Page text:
8 – Best Practices for a Wireless Network in a Small/Mid Size Office

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Wireless networks are becoming more and more prevalent in every office.  How does a company balance the different needs of employees, suppliers, contractors and guests while maintaining some semblance of security?  Wireless security is an active process not something that can be set and forgotten about.  Below are eight of my recommendations for keeping wireless networks secure.  wireless networks

  1. Create a guest network.  Have office guests, suppliers, contractors and employee owned devices attach to a guest network.  The guest network should have no connection to the internal network, it should have intrusion prevention and anti-virus scanning enabled and monitored.  If Internet bandwidth is shared with the internal network; the guest network should also have a cap put onto the maximum allowed speed to prevent interference with daily business operation.
  2. Hide the internal wireless network.  Do not broadcast the SSID.  It is hard to break into something that is not advertised.  Don't put the SSID name or password on prominent display in the office.
  3. Minimize the wireless foot print.  Use a tool, (I like Wifi Analyzer by farproc on my android phone) to test how far the wireless network exists.  Does it cover the entire parking lot in front of the office, does it cover 5 floors in a multi-tenant building?  Reduce the antenna power to only cover the space the office occupies.
  4. Utilize edge security services on your wireless network.  Enable Firewall, Intrusion Detection/Prevention, Anti-Virus, Anti-Spam.  If the wireless device allows disable access to countries that you do not do business with. (SonicWall and Palo Alto firewalls have a Geo-location service that allows blocking of countries that you do not do business with)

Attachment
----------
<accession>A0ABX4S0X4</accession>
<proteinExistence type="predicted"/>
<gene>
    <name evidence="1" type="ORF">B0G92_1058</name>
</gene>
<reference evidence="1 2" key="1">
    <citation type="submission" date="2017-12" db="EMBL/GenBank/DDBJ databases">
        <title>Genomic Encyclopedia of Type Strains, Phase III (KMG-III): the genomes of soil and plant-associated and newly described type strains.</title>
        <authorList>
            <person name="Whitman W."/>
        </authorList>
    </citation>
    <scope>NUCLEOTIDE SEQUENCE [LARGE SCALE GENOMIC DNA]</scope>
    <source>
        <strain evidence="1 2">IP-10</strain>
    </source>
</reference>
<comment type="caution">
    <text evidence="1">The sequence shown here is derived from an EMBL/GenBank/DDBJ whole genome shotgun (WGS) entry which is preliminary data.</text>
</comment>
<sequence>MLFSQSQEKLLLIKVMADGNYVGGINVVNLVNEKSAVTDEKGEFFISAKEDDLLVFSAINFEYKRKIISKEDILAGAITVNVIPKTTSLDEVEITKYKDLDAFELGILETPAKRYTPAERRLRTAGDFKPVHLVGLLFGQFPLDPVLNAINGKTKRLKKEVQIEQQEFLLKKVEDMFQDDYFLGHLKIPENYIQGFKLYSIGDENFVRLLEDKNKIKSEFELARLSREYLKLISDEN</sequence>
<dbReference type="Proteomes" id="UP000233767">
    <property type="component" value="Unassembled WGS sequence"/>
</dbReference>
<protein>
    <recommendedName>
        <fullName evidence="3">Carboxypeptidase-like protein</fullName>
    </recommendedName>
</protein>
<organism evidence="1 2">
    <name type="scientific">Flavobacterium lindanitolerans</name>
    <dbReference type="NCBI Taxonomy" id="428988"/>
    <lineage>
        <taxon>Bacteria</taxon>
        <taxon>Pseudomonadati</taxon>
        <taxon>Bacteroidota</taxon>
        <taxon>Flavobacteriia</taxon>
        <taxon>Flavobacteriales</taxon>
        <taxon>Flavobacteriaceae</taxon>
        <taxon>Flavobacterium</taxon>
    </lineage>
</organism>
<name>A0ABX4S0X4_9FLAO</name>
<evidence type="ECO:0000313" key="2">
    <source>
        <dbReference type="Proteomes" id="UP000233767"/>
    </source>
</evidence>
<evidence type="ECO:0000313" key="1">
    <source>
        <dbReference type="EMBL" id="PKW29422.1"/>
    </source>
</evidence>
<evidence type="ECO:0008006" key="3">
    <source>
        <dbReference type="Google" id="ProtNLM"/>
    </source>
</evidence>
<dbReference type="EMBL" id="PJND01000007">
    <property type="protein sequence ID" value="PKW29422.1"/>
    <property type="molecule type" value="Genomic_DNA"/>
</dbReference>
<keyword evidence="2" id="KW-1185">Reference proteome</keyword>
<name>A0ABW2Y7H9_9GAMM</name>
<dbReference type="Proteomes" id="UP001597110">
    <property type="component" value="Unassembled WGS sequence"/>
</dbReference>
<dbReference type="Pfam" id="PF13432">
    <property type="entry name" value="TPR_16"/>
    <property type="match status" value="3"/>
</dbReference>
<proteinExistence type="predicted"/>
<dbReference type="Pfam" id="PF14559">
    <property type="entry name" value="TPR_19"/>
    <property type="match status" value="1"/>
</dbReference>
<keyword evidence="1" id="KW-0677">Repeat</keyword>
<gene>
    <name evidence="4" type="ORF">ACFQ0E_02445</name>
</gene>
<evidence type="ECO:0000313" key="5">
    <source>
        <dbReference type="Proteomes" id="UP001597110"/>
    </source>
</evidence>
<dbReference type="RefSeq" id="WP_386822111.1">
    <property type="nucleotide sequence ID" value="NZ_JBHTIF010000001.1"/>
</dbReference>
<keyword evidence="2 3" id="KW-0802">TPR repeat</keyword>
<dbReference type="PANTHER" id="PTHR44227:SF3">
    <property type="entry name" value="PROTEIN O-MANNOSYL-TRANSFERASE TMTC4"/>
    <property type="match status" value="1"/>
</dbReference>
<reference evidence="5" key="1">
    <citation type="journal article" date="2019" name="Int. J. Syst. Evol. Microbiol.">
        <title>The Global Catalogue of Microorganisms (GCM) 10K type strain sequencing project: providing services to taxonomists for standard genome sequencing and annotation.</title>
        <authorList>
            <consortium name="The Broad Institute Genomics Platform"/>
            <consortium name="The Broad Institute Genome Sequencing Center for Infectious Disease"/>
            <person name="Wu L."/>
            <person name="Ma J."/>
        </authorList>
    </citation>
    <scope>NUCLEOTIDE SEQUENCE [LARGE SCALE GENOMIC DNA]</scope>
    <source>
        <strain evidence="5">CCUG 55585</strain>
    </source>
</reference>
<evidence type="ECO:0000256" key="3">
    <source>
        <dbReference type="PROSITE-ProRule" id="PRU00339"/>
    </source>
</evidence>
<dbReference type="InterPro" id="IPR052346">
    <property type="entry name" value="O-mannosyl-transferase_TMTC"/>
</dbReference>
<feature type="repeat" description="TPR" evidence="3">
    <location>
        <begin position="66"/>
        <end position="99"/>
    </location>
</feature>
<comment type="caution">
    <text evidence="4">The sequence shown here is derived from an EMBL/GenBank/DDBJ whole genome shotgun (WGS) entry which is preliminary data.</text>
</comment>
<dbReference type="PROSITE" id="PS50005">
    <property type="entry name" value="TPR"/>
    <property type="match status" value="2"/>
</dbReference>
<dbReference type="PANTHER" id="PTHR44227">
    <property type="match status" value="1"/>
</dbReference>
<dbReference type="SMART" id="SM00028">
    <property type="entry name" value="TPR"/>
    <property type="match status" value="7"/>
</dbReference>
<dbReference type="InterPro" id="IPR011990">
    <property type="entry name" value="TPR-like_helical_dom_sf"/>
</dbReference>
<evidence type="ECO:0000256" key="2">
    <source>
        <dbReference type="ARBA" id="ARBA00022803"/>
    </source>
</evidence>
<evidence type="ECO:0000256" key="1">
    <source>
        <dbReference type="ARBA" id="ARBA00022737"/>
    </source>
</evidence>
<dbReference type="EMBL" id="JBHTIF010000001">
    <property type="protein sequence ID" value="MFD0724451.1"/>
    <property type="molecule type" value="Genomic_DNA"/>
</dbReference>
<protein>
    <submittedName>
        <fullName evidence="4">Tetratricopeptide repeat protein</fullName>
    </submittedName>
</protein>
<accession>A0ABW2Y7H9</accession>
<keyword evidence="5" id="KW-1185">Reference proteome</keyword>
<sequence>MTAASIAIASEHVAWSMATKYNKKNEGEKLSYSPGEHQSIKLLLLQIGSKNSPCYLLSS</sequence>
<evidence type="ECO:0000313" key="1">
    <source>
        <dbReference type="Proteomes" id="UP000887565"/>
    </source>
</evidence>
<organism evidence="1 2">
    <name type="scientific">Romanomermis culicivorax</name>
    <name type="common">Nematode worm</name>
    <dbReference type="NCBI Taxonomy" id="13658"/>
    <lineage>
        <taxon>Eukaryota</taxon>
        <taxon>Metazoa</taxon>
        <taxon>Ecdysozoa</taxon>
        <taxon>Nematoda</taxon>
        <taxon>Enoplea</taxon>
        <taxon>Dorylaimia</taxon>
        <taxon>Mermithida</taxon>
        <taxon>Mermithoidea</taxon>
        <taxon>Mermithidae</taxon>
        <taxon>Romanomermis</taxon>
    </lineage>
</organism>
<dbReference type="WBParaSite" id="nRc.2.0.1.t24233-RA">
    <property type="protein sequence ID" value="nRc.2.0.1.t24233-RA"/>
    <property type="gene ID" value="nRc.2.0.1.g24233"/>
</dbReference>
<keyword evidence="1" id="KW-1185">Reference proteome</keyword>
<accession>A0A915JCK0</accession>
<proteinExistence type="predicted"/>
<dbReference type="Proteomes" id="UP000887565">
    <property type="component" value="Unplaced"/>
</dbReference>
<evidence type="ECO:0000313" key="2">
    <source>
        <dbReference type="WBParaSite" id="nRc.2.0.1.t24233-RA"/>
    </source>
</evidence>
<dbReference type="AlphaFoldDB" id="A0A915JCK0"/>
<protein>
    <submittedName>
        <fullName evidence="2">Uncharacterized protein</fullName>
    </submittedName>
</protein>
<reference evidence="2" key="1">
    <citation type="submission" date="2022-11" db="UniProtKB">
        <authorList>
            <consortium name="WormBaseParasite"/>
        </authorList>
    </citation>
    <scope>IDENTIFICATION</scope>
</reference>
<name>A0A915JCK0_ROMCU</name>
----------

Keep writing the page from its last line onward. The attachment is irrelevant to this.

5. Automatically turn off your wireless networks during non business hours.  Why risk someone sitting near the office spending hours trying to hack into the network?  Having the wireless turned off prevents this issue.
  6. Review network security.  Setup a schedule to review network security.  It could be annual, semi-annual or even monthly.  The point of reviewing the network is to stop and think about the current wireless configuration, new threats that may exist and adapt security practices to thwart them.
  7. Monitor wireless access logs.  Proactively Monitor the logs for the wireless network to identify issues quickly.  Look for things out of the ordinary.  The log also serves as a forensic analysis tool if something does happen.  (I like WhatsUpGold Log Management to aggregate the logs from multiple sources into one location for review)
  8. Change the wireless password.  Do this after an employee leaves and on a regular schedule.  Consider more frequent changes for internal wireless networks or using two factor authentication.

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